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Cortisol is the main stress hormone produced by your adrenal glands and is involved in the “fight or flight” response. It affects energy levels, blood pressure, digestion, and your sleep/wake cycle.
Chronic stress can lead to high cortisol levels and is known to affect heart health¹ and stress is known as a long-term risk factor for high blood pressure or hypertension². Abnormal levels of cortisol—either too high or too low—could indicate Cushing’s syndrome or Addison’s disease. Healthcare professionals may need to conduct additional tests to determine the cause of abnormal levels of cortisol.
The cortisol test measures whether your cortisol levels are high or low, which may be a sign of an adrenal gland condition or that lifestyle changes need to be made.
You should test cortisol levels if you have symptoms of either low or high cortisol. High levels can affect your heart rate and energy levels.
Symptoms of Addison’s disease (low cortisol) include extreme fatigue, weight loss, darkening of the skin, low blood pressure (which may cause fainting), and more³. Levels of ACTH, the hormone that stimulates the production of cortisol, can be either elevated or decreased, depending on the cause of low cortisol⁴. Other tests may be needed to diagnose this disease.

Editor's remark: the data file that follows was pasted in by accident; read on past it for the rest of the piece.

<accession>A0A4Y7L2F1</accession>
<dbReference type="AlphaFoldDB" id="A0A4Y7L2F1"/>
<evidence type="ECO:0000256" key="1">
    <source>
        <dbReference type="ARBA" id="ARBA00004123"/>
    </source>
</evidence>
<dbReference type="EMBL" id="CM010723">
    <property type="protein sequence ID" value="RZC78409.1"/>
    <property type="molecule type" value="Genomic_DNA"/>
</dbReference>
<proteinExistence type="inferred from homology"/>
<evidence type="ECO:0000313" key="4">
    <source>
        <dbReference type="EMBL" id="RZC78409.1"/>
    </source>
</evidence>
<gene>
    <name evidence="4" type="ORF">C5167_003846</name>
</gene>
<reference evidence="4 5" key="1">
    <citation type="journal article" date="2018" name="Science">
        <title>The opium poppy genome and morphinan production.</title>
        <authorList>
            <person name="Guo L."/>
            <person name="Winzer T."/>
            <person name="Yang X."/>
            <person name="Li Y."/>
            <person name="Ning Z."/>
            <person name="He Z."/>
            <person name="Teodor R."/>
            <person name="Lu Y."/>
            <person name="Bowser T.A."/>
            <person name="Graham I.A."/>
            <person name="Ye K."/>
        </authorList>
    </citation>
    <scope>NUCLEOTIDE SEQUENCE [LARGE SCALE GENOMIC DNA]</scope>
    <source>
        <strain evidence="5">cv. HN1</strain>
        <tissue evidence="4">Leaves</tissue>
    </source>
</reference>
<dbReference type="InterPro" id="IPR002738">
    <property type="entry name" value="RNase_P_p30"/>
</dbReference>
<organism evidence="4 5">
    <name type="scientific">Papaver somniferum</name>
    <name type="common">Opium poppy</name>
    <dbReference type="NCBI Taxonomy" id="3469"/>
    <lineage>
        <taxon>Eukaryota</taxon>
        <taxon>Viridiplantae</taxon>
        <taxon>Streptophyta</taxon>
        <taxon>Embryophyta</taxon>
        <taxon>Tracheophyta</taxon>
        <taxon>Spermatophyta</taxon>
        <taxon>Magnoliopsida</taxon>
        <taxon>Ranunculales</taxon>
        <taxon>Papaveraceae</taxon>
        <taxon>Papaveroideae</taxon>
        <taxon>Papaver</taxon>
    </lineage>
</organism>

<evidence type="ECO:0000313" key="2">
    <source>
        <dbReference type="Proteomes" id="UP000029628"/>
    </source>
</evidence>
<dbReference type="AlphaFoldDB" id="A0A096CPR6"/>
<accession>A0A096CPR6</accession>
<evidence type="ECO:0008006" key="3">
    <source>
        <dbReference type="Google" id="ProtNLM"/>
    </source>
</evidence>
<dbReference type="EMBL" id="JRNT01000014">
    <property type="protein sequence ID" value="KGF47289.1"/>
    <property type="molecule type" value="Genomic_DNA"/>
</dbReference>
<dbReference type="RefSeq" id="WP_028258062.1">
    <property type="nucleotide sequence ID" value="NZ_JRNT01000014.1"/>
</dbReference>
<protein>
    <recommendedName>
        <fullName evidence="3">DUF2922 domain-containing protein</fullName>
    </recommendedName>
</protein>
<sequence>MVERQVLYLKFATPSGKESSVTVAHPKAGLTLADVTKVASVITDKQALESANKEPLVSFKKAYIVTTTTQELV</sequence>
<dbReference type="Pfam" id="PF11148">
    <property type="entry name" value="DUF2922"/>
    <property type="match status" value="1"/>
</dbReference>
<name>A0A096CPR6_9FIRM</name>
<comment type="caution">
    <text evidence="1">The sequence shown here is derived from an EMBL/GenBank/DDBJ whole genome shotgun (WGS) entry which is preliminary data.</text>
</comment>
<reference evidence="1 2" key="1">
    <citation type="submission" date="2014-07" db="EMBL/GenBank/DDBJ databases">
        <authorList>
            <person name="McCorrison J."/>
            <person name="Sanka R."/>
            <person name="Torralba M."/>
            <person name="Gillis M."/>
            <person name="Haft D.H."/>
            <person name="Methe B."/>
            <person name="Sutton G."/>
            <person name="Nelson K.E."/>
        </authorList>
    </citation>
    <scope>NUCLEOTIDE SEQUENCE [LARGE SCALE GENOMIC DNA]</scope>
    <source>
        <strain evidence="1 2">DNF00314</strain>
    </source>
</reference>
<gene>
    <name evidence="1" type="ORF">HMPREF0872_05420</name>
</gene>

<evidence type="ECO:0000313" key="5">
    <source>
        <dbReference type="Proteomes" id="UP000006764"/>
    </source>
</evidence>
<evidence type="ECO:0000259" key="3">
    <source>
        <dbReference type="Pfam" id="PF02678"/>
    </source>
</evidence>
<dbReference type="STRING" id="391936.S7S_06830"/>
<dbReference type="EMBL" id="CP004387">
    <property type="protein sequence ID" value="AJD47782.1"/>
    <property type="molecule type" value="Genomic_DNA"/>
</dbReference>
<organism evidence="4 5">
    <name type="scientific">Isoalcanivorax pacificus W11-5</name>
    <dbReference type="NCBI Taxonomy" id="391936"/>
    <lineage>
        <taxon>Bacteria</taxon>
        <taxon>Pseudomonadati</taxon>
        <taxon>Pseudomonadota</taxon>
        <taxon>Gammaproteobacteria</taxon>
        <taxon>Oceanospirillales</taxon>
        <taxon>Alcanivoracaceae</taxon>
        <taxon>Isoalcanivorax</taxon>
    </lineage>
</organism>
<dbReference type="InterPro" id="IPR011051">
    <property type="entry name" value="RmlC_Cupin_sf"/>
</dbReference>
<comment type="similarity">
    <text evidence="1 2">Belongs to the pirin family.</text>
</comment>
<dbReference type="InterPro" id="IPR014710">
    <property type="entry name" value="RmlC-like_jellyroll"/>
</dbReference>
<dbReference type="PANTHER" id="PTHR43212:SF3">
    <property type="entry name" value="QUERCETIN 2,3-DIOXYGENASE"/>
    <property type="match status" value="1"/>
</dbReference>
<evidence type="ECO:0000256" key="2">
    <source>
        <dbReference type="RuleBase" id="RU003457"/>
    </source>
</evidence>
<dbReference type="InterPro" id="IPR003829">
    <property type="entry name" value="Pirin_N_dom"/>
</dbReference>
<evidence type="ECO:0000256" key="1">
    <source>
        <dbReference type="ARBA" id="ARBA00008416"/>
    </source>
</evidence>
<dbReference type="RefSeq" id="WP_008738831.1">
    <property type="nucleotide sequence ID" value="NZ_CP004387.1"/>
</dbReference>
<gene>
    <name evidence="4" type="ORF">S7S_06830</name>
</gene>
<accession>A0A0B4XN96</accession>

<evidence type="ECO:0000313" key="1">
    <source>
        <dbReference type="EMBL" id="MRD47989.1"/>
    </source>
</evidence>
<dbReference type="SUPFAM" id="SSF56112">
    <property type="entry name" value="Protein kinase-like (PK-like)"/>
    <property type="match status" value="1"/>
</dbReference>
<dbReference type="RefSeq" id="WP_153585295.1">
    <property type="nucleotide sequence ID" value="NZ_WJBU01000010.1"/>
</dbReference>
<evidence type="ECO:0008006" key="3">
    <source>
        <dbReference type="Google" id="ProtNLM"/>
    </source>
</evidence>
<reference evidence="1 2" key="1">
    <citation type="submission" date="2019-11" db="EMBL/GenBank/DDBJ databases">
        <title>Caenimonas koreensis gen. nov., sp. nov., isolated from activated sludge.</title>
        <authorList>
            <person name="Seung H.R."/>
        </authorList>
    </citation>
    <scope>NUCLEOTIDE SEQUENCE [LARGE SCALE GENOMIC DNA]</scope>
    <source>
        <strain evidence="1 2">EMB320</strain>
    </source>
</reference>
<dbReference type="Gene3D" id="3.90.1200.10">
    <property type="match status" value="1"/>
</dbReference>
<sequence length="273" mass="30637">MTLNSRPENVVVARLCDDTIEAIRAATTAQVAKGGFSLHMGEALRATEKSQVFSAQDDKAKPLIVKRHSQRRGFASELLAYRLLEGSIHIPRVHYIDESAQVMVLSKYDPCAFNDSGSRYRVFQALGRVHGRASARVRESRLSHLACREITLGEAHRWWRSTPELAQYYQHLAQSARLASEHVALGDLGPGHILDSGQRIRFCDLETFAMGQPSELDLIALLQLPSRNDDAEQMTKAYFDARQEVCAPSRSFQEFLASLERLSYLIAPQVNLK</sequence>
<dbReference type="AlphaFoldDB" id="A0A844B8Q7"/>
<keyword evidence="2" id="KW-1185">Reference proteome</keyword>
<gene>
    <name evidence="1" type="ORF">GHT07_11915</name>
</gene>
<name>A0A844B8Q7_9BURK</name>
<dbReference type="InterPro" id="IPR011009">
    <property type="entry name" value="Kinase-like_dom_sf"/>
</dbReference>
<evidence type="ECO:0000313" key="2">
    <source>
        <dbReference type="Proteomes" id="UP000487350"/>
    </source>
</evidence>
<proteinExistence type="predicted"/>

Symptoms of Cushing syndrome (high cortisol) include obesity, high blood pressure, and elevated blood glucose levels⁴.
Reference values vary according to the time of day the test is taken and may vary between labs. Normally, they are highest in the early morning and decrease in the evening.
A person’s normal levels of cortisol can be elevated by acute stress, alcoholism, depression, prescription drugs, pregnancy, and estrogen therapy⁴.
Lower than normal levels of cortisol could be indicative of Addison’s disease, hypopituitarism, or adrenal insufficiency⁴.
The most common cause of elevated cortisol levels in women is a high level of estrogen in the blood due to pregnancy or estrogen therapy⁴. Excess levels of cortisol can also be indicative of Cushing syndrome, which is a rare disorder. The most common cause of Cushing syndrome is the use of corticosteroids⁵, though it can also be caused by overproduction of the hormone ACTH.
Cortisol levels may be lowered by changing the medications you’re taking in consultation with your healthcare professional. If chronic stress is the cause of elevated cortisol, you may benefit from getting adequate sleep, exercising regularly, eating a healthy diet, and reducing the amount of caffeine you drink.
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